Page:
- The Internet of Things is an emerging technology whose pairing with cryptocurrency such as IOTA should offers benefits to the global economy. Making the machine-to-machine (M2M) transactions on the IOTA platform both automatic and more efficient should help with the adoption of the Internet of Things technology which is already a force to be reckoned with on a global scale. With more than 26 billion IoT devices being in use as of 2019, their everyday use becomes more prominent as various sensors and cameras are now being used to keep track of conditions in manufacturing and agricultural facilities, along the transport lines, roads and bridges as well as in stores and homes. IOTA is designed to help these devices share their resources in a more efficient manner, thus optimizing their allocation.
- IOTA’s new transaction model comes with a promise of free and fast transactions with a focus on micropayments, all functioning as the foundation of future “machine-based” economy. The IOTA’s Tangle system theoretically allows for supporting faster and more numerous transactions. Yet, if these would come with the obligatory charging for transaction fees, this could lead to the situation in which the devices in the Internet of Things network would be often required to pay a fee which is higher than the amount of value which is being transferred. To counter this, IOTA takes the fee payments out of the equation altogether. Based on this, IOTA can promise that some micropayments, for example those relating to water and electricity bills can be paid instantly by individual devices, without relying on annual subscription models or middlemen. In this manner, both the individual users and devices would pay only for what they actually consume instead of focusing on when they need these resources.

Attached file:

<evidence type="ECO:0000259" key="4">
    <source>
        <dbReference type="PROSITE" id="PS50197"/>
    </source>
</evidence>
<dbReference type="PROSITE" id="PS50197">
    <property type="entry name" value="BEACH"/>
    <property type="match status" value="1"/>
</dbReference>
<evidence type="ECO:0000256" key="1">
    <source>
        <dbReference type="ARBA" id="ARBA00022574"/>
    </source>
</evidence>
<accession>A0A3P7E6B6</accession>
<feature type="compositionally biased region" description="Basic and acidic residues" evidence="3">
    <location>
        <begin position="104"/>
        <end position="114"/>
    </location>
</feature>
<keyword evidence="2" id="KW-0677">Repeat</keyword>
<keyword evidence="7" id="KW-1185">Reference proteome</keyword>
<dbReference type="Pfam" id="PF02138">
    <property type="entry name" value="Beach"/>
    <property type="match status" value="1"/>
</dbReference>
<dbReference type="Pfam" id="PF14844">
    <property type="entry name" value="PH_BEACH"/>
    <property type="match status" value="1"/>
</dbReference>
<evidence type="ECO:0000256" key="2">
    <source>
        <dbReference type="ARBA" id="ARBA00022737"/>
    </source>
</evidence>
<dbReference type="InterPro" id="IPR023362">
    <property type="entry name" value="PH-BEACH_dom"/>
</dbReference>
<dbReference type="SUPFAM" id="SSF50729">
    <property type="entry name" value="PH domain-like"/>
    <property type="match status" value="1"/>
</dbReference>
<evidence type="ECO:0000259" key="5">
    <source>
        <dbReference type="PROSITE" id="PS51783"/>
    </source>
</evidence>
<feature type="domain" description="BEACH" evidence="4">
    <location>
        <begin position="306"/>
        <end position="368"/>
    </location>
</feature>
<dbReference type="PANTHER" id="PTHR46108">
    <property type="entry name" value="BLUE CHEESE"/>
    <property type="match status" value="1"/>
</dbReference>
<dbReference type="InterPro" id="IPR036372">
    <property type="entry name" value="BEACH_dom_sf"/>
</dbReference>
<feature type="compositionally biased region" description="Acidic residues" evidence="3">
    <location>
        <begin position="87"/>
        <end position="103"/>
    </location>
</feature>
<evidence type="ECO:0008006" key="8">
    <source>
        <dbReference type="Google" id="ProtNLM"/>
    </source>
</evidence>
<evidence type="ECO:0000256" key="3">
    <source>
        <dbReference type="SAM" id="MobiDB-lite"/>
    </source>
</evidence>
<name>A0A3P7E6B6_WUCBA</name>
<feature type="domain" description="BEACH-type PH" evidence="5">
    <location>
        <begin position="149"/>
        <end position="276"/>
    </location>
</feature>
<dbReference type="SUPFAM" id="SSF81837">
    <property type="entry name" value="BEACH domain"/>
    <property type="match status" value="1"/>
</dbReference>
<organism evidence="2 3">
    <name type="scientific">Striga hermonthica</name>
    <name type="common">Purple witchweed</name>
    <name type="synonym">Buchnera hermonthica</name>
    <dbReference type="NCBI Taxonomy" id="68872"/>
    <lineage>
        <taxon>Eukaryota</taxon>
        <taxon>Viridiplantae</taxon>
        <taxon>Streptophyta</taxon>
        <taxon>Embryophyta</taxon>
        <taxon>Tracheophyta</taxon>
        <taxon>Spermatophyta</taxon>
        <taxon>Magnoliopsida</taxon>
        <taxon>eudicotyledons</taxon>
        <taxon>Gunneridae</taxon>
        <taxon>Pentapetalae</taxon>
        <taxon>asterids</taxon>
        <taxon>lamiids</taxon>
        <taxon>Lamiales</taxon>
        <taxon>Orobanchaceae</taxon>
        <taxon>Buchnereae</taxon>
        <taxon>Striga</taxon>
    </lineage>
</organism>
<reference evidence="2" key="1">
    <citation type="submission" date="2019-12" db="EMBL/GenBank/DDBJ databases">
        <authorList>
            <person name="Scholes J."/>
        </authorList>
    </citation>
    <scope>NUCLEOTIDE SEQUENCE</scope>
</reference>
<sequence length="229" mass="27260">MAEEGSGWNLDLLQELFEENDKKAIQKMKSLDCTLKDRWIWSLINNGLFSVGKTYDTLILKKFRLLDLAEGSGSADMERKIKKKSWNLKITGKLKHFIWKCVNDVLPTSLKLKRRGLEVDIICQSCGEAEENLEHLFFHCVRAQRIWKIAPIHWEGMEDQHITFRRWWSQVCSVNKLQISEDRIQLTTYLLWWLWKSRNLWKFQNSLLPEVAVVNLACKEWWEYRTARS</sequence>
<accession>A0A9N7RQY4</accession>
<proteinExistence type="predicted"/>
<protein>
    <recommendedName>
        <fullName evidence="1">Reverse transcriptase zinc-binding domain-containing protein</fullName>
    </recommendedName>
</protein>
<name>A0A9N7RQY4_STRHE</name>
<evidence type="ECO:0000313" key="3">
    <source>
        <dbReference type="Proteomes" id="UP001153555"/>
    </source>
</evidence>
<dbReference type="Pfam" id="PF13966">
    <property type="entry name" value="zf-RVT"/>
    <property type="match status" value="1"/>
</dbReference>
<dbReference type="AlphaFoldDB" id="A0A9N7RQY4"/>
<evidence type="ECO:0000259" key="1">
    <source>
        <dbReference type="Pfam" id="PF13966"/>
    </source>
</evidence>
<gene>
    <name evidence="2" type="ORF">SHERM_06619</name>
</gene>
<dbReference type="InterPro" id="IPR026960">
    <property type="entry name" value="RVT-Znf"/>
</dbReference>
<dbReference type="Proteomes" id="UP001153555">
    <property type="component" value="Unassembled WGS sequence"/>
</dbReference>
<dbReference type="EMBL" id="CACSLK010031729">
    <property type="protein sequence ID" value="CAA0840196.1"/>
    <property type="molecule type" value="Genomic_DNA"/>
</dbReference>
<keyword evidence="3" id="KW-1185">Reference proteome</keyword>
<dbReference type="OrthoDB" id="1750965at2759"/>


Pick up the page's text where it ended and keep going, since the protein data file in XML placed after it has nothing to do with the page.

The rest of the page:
- With its transaction system, IOTA promises to resolve the issue of scalability and security which are often the scourge of various blockchain-based systems. The computing power of the IOTA network is designed in a manner that it should increase with the larger number of devices that become parts of its ecosystem. All of the devices connected as parts of the IoT network require support for dozens of transactions they make in short intervals, as they are required to purchase stuff such as utilities, bandwidth or storage whenever these resources are required. To support this, IOTA’s transactional chains are interconnected so that the more transactions take place on it the more the network should become equipped to deal with their increasing number. Also, constant internet connectivity is not a requirement to participate in the IOTA network, which should promote savings on costs of electricity or the internet. The enormous amount of mutual verifications taking place on the Tangle is supposed to protect IOTA from double spending and other security issues.